StartUp Health’s Q1 2016 Funding Insights Report

2015 was the year digital health funding hit its stride and 2016 is stepping it up a notch with a record-setting first quarter. Signs continue to point to a market transitioning from something reminiscent of the Wild West to the early stages of maturity.

  1. 2016 Starts Strong: With a record $1.8B in funding, Q1 2016 started with big numbers. 2016 already saw 4 deals over $100M,as compared to 7 in all of 2015.
  2. Big Data / Analytics No Longer a Buzzword: We’ve seen buzzwords come and go, but big data has become a household name. As a robust ecosystem of startups begins to mature, we’re seeing data wranglers establish real ROI, both on the clinical and financial realms, and receive the financing they need to grow. We expect to see the days of point solutions disappear as more versatile data analytics companies begin to proliferate and gain significant market share.
  3. Nuanced Investors: The most active investors in 2016 include institutional VCs, as well as a hospital system and a payor, continuing the trend of previous years of a diverse investor base. Large organizations ramp up their investments and begin placing bets as they increasingly look externally for innovation. With such a disruptive digital health landscape, looking outside the walls of an institution is becoming an important strategy.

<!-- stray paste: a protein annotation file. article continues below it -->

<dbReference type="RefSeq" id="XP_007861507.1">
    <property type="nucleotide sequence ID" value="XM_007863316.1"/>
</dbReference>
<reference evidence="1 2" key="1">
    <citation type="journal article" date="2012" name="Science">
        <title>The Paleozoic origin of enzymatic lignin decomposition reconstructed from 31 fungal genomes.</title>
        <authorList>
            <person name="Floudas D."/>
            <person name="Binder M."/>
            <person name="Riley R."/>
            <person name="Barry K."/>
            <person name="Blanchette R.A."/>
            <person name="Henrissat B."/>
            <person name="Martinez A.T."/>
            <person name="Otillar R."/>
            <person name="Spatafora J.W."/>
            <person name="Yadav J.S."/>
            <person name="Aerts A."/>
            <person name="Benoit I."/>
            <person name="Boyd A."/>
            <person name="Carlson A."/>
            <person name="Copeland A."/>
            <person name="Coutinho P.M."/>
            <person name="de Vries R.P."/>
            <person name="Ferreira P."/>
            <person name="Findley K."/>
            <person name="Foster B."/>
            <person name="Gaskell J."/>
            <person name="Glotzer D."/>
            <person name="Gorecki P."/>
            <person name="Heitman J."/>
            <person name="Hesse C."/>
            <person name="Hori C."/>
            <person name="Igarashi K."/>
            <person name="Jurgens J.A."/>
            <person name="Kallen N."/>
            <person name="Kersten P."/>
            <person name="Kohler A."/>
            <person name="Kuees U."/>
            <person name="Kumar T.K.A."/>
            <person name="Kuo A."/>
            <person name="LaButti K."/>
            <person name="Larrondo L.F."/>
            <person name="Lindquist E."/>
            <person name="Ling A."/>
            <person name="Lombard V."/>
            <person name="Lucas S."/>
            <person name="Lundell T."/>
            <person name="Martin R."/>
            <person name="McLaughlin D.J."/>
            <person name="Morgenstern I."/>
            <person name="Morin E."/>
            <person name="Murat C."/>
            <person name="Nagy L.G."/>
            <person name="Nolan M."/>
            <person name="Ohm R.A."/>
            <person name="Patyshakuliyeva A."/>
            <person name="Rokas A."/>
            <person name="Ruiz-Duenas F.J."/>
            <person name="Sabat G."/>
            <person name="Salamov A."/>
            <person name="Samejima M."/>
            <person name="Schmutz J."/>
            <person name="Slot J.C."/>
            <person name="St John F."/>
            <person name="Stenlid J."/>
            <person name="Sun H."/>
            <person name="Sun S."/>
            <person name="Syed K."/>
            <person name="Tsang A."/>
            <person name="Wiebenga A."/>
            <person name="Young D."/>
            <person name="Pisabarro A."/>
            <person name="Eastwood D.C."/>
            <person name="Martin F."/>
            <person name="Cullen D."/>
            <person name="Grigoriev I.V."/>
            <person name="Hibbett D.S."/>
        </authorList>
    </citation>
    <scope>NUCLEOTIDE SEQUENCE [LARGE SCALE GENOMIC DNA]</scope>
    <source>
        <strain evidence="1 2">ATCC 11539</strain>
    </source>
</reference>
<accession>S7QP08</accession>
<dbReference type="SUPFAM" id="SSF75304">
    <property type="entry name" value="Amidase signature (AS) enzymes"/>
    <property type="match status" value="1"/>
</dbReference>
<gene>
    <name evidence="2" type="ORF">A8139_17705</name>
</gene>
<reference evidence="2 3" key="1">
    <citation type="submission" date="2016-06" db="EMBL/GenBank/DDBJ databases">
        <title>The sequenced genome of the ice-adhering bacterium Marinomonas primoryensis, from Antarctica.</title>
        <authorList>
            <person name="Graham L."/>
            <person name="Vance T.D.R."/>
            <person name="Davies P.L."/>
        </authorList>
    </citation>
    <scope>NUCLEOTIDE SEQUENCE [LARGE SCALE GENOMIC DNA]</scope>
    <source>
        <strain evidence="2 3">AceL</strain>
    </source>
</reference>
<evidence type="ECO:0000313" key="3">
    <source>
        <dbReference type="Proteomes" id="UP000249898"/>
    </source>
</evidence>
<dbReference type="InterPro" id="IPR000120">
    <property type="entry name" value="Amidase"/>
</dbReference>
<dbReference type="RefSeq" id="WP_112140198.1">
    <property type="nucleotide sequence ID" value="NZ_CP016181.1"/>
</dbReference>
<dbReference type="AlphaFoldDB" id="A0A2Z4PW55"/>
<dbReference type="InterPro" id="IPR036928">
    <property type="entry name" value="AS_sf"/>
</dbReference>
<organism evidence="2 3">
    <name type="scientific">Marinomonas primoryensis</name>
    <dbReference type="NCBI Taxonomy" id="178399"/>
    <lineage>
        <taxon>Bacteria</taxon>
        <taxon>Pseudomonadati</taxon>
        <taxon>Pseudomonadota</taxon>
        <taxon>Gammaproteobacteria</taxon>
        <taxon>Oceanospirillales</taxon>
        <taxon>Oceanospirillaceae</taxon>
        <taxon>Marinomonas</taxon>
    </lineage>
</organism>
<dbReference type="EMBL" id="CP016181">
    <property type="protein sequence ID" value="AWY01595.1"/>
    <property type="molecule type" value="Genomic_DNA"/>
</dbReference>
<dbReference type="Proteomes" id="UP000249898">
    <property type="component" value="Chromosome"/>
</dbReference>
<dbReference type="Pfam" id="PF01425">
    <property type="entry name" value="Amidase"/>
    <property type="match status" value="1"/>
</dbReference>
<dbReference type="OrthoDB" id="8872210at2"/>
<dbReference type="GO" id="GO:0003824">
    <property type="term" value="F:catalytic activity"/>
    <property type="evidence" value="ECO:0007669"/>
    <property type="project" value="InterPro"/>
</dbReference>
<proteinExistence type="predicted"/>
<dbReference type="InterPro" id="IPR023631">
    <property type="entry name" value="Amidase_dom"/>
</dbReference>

4. Drop in Deal Volume, Increase in Funding: We tracked approximately $600M and 600 deals in 2013 - ever since, funding has swelled and deal volume has dropped. While there is still an extremely active Seed ecosystem, all signs point to venture learning - learning what a successfully positioned digital health startup looks like, learning about competition dynamics, about what solutions have business models that work and who can prove ROI. With that learning comes backing for more mid-stage and late-stage deals.
  5. New York Takes the Lead: New York overtook the San Francisco Bay Area in funding amount this quarter, in large part due to Oscar’s $400M funding. Los Angeles, Salt Lake City and Chicago are also great examples of new bustling health tech hubs that 5 years ago were not on the map.

Download the Q1 2016 Report